Exchange rate boost for Argentina’s wine producers
Scheme aimed at increasing overseas sales has been dubbed the “Malbec dollar”.
It may not receive widespread praise in rival wine-producing countries, but the Argentinean government has decided to offer its growers a preferential exchange rate in a bid to boost exports.
According to the Financial Times, the new rate dubbed the “Malbec dollar” will be introduced next month as the country’s inflation rate approaches 100 per cent; the move is both in response to the country’s financial problems and the extreme weather conditions that have affected recent harvests.
A mixture of high costs and the exchange rate have created “urgent” problems in the industry, with the president of the winegrowers’ association Bodegas de Argentina, Patricia Ortiz, telling the FT: “For higher-end wines there is still a [profit] margin. Where we’re losing out to other markets, like Chile and Spain, is with our bulk wines.”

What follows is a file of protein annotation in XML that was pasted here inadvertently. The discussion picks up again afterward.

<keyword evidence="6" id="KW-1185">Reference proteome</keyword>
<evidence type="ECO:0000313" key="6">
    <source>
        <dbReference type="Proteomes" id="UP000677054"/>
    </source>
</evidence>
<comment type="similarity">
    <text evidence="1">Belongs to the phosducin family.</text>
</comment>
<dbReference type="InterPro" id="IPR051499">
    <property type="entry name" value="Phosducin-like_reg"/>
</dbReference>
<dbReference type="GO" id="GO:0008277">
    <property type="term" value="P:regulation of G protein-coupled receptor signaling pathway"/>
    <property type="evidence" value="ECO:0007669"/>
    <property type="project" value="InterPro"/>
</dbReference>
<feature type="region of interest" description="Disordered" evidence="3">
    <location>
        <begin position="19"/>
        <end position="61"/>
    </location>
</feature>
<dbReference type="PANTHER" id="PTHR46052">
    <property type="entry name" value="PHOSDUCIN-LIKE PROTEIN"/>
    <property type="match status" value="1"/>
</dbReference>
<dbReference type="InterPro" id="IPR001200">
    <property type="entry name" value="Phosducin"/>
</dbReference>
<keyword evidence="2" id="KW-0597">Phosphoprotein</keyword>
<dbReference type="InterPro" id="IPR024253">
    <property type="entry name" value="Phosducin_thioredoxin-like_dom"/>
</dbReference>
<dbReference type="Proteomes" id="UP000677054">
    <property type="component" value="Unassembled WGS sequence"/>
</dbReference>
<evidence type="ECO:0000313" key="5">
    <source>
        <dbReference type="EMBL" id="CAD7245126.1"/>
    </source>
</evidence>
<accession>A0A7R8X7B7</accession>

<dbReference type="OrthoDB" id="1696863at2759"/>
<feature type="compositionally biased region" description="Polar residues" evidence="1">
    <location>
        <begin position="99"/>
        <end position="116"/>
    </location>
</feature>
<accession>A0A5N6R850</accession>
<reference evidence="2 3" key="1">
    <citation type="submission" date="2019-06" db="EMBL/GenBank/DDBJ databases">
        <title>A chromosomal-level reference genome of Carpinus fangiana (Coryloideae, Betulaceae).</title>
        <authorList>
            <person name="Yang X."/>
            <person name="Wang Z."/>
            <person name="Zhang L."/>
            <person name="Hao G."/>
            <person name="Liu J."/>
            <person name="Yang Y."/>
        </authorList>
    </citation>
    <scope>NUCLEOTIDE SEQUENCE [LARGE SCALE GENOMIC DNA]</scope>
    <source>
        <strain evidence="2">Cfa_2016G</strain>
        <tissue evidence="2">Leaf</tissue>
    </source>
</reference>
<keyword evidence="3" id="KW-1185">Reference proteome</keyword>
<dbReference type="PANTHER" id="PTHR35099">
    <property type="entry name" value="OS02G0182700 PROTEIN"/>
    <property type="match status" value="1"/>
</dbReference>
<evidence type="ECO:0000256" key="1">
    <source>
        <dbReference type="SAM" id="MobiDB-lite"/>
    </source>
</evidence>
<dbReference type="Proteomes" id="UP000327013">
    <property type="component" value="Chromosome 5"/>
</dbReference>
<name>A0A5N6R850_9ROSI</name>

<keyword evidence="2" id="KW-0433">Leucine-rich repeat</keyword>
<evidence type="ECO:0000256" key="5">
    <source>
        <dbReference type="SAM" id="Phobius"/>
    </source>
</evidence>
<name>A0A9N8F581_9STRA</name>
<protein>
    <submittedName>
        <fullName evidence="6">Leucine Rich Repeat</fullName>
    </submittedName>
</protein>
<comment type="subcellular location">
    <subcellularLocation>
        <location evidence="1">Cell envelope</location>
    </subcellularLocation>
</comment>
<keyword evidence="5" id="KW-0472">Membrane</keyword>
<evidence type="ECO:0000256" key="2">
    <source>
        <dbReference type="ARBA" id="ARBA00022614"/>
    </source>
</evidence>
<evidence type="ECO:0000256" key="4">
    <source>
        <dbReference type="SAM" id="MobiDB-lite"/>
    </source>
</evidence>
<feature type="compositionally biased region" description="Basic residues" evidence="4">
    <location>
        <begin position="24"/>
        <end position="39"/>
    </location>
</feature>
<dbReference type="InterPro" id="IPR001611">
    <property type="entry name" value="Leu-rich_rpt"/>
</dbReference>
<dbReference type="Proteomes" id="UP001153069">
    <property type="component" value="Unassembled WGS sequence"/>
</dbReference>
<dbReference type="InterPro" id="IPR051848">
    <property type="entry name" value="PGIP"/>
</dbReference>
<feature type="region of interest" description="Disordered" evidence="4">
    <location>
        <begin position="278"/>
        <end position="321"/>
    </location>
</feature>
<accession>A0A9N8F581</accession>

The effect of the country’s financial woes on the export market has been marked, with the minister for energy and economy in Mendoza province, Enrique Vaquie, describing attempts to export wine as like “rowing through a river of dulce de leche”: the dulce de leche in question is the nation’s famed caramel sauce.
The actual rate has yet to be revealed, but as one of the world’s top ten wine exporters, any move to boost the market is sure to be welcomed by wine producers with overall production falling by a fifth in 2022. The inflation pressures in Argentina have seen the money made on each bottle sent overseas dropping by as much as a half since the end of 2021, and this year’s harvest is estimated as being one of the worst in a decade following adverse weather conditions.
The move by the government is the latest in a number of schemes applied to different industrial sectors in Argentina, with critics saying they are based as much around the upcoming general election as helping industry; voters go to the polls in October this year.